Then, when you have tried it for awhile, and you realize how good you feel while eating this way, and how you are not hungry and you are starting to lose weight, you might want to try “my perfect lunch.” Not many people do, but then that is their loss. My “mentor” (aka my online editor) practically gags at the idea, but I think she believes, and she has me believing too, that this is part of the reason for the very dramatic improvements in blood lipids (↑HDL) that I have experienced since I started eating this way. Okay, hold you nose. Here it is:

·         1 can of King Oscar Brisling sardines in Extra Virgin Olive Oil, Double Layer (avoid any packed in soy bean oil).
I eat this straight out of the can 5 to 6 hours after I have breakfast, whether I am hungry or not. I am actually not hungry, but I want my body to stay in ketosis from the food I eat and the body fat it burns, not from the breakdown of any of my muscle fiber. Breakdown of body fat, yes; breakdown of muscle fiber, no; so, I eat protein (with fat) three times a day at regular 5 to 6 hour intervals, then fast for 12 to 14 hours to give my body a chance to just burn body fat. That way, it will remain in a “happy” state of low-level ketosis – the state of harmonic homeostasis that it is designed to be in. Your body will be “happy” if fed protein with fat in small, well-spaced meals and then, while you fast (and sleep), it is allowed to feed on your fat reserves. That’s what those calories you ate years ago and stored (both carbs and fat) are there for!


  1. Dan, what kind of dinner's are you eating?

    1. Hi Laura,
      Protein and a permitted veggetable only. The protein could be 2 lamb chops or half a small filet mignon (rubbed with a Montreal Steak Seasoning and grilled), or one chicken thigh w/ skin on, or short ribs in a special sauce. These are all my wife's favorites. I would have fish poached with veggies (cauliflower or celery or fennel). I like halibut, cod, etc, which she tolerates once in a while if I make it. I also make a mean cubed veal with mushrooms and sour cream with local veal. I brown the meat in coconut oil, of course. If I am on my own for dinner, and I am hungry, I now eat a 3.75oz can of Trident Royal Red Wild Alaska Sockeye Salmon, with a Tbs of coconut oil on top since it is packed in a little water. I would also prefer, to cut down further on Omega 6s, that my meats be grass fed-grass finished (which I can get locally), but she won't have it, so we have a problem there. I am working to get my HDL back up (the last was only 58, down from an average of 75).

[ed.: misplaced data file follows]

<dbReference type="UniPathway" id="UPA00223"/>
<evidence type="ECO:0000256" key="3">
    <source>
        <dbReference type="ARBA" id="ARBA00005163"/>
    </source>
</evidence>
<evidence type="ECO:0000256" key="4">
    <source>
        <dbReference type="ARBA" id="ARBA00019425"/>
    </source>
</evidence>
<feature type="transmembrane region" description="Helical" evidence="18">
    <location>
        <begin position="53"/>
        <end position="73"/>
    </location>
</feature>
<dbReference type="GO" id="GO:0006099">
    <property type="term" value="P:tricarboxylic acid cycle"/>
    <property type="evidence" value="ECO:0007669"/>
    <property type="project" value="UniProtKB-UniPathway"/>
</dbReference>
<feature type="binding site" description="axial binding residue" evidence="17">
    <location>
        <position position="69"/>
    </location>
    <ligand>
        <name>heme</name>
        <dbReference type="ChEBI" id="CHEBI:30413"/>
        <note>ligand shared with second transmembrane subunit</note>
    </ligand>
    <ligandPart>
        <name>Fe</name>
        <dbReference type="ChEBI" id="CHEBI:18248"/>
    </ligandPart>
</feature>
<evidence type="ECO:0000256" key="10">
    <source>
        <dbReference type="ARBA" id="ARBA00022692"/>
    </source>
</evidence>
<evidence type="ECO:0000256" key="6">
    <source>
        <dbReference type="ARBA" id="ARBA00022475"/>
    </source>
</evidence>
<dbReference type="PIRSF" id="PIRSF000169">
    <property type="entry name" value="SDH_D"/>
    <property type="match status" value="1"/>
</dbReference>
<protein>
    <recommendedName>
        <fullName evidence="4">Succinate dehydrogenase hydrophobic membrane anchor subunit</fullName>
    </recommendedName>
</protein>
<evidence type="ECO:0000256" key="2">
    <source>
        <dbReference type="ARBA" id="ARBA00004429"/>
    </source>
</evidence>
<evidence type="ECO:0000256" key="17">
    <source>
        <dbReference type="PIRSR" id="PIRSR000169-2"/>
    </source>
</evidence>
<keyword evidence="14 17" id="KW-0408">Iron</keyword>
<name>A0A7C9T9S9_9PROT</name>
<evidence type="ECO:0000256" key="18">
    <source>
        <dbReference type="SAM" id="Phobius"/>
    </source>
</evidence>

The permitted veggies are green beans in lots of butter (my wife's favorite), or cauliflower or Brussel sprouts or asparagus tossed in oil and roasted, or broccoli sauted in a garlic.

  2. I think the idea is you don't eat dinner because you aren't hungry and don't really need it.

    1. Right, except with a caveat. I want, and I want you, to THINK about Why We Eat (the subject of next week column). The key word in your statement is, of course, 'need.' Hunger is signalled by low blood glucose, but if you don't eat sugar (carbs), your blood sugar is going to be stable and you are not going to feel that you need to eat.

      Of course, your body is going to sense that if you are not eating anything, you are 'starving' and is going to go into 'starvation mode' in which the metabolism slows down. It is also going to catabolize (break down) protein in muscle tissue for some of its energy. You want to avoid this as much as possible, of course, so I have been eating (as a rule) 3 small meals a day, mostly protein and fat, spaced 5 hours apart. Exceptions are 1) when I forget to eat lunch because I am not hungry (this happens a lot, with the result I am not getting my sardines!). I also sometimes skip lunch and dinner when I need to jog my metabolism into 'burn mode.' I think that this need to be done occasionally but probably infrequently.

      Remember also (and I don't say this entougn), I do not exercise in the sense most people use the word. I do not do a regular routine of machines or even walking. All my exercise comes from my activity level, which is fairly active. In Florida, I go kayaking several times a week. It is a pedaling kayak so it is like going for a 3 or 4 hour walk. In New York I garden for 4 or 5 hours 4 or 5 days a week until mid-summer. So, I do not need to eat protein and carbs for this aspect of my life. My diet is sans replenishment of muscle destroyed by 'overwork.'